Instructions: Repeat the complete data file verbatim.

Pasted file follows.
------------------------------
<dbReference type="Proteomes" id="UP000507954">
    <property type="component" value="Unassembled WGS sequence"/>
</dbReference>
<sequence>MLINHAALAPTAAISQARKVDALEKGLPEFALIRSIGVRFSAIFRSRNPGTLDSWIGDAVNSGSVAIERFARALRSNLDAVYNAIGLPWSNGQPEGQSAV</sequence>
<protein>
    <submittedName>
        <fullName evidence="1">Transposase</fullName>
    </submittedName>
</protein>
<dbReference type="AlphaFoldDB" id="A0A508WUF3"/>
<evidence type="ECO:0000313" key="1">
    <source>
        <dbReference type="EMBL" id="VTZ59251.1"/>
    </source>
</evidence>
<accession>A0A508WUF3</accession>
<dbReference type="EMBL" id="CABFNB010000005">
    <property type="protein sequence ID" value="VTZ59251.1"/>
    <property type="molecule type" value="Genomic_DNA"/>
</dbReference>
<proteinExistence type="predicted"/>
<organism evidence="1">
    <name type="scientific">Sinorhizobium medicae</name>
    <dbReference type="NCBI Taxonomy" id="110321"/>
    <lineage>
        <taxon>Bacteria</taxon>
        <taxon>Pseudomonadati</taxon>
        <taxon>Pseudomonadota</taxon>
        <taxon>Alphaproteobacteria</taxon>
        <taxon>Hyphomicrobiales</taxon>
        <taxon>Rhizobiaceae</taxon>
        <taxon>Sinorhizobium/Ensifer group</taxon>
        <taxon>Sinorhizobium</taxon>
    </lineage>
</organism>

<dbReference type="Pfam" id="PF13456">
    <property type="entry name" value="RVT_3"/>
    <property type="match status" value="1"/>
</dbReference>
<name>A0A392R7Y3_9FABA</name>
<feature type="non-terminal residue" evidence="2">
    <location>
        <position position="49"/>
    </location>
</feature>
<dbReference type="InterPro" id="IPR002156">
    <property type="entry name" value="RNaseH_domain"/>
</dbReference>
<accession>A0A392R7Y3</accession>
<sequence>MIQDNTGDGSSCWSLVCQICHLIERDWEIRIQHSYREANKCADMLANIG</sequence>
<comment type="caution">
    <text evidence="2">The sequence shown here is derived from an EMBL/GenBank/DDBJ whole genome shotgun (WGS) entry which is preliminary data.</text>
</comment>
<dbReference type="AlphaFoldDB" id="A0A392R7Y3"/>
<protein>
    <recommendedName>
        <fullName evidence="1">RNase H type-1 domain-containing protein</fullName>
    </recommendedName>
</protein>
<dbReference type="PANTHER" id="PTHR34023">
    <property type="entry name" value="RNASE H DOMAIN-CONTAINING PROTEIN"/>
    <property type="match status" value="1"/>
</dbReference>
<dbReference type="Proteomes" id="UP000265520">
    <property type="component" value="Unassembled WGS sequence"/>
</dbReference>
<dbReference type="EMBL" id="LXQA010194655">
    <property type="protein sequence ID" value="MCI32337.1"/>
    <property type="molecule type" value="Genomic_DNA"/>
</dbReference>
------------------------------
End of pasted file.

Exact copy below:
<dbReference type="Proteomes" id="UP000507954">
    <property type="component" value="Unassembled WGS sequence"/>
</dbReference>
<sequence>MLINHAALAPTAAISQARKVDALEKGLPEFALIRSIGVRFSAIFRSRNPGTLDSWIGDAVNSGSVAIERFARALRSNLDAVYNAIGLPWSNGQPEGQSAV</sequence>
<protein>
    <submittedName>
        <fullName evidence="1">Transposase</fullName>
    </submittedName>
</protein>
<dbReference type="AlphaFoldDB" id="A0A508WUF3"/>
<evidence type="ECO:0000313" key="1">
    <source>
        <dbReference type="EMBL" id="VTZ59251.1"/>
    </source>
</evidence>
<accession>A0A508WUF3</accession>
<dbReference type="EMBL" id="CABFNB010000005">
    <property type="protein sequence ID" value="VTZ59251.1"/>
    <property type="molecule type" value="Genomic_DNA"/>
</dbReference>
<proteinExistence type="predicted"/>
<organism evidence="1">
    <name type="scientific">Sinorhizobium medicae</name>
    <dbReference type="NCBI Taxonomy" id="110321"/>
    <lineage>
        <taxon>Bacteria</taxon>
        <taxon>Pseudomonadati</taxon>
        <taxon>Pseudomonadota</taxon>
        <taxon>Alphaproteobacteria</taxon>
        <taxon>Hyphomicrobiales</taxon>
        <taxon>Rhizobiaceae</taxon>
        <taxon>Sinorhizobium/Ensifer group</taxon>
        <taxon>Sinorhizobium</taxon>
    </lineage>
</organism>

<dbReference type="Pfam" id="PF13456">
    <property type="entry name" value="RVT_3"/>
    <property type="match status" value="1"/>
</dbReference>
<name>A0A392R7Y3_9FABA</name>
<feature type="non-terminal residue" evidence="2">
    <location>
        <position position="49"/>
    </location>
</feature>
<dbReference type="InterPro" id="IPR002156">
    <property type="entry name" value="RNaseH_domain"/>
</dbReference>
<accession>A0A392R7Y3</accession>
<sequence>MIQDNTGDGSSCWSLVCQICHLIERDWEIRIQHSYREANKCADMLANIG</sequence>
<comment type="caution">
    <text evidence="2">The sequence shown here is derived from an EMBL/GenBank/DDBJ whole genome shotgun (WGS) entry which is preliminary data.</text>
</comment>
<dbReference type="AlphaFoldDB" id="A0A392R7Y3"/>
<protein>
    <recommendedName>
        <fullName evidence="1">RNase H type-1 domain-containing protein</fullName>
    </recommendedName>
</protein>
<dbReference type="PANTHER" id="PTHR34023">
    <property type="entry name" value="RNASE H DOMAIN-CONTAINING PROTEIN"/>
    <property type="match status" value="1"/>
</dbReference>
<dbReference type="Proteomes" id="UP000265520">
    <property type="component" value="Unassembled WGS sequence"/>
</dbReference>
<dbReference type="EMBL" id="LXQA010194655">
    <property type="protein sequence ID" value="MCI32337.1"/>
    <property type="molecule type" value="Genomic_DNA"/>
</dbReference>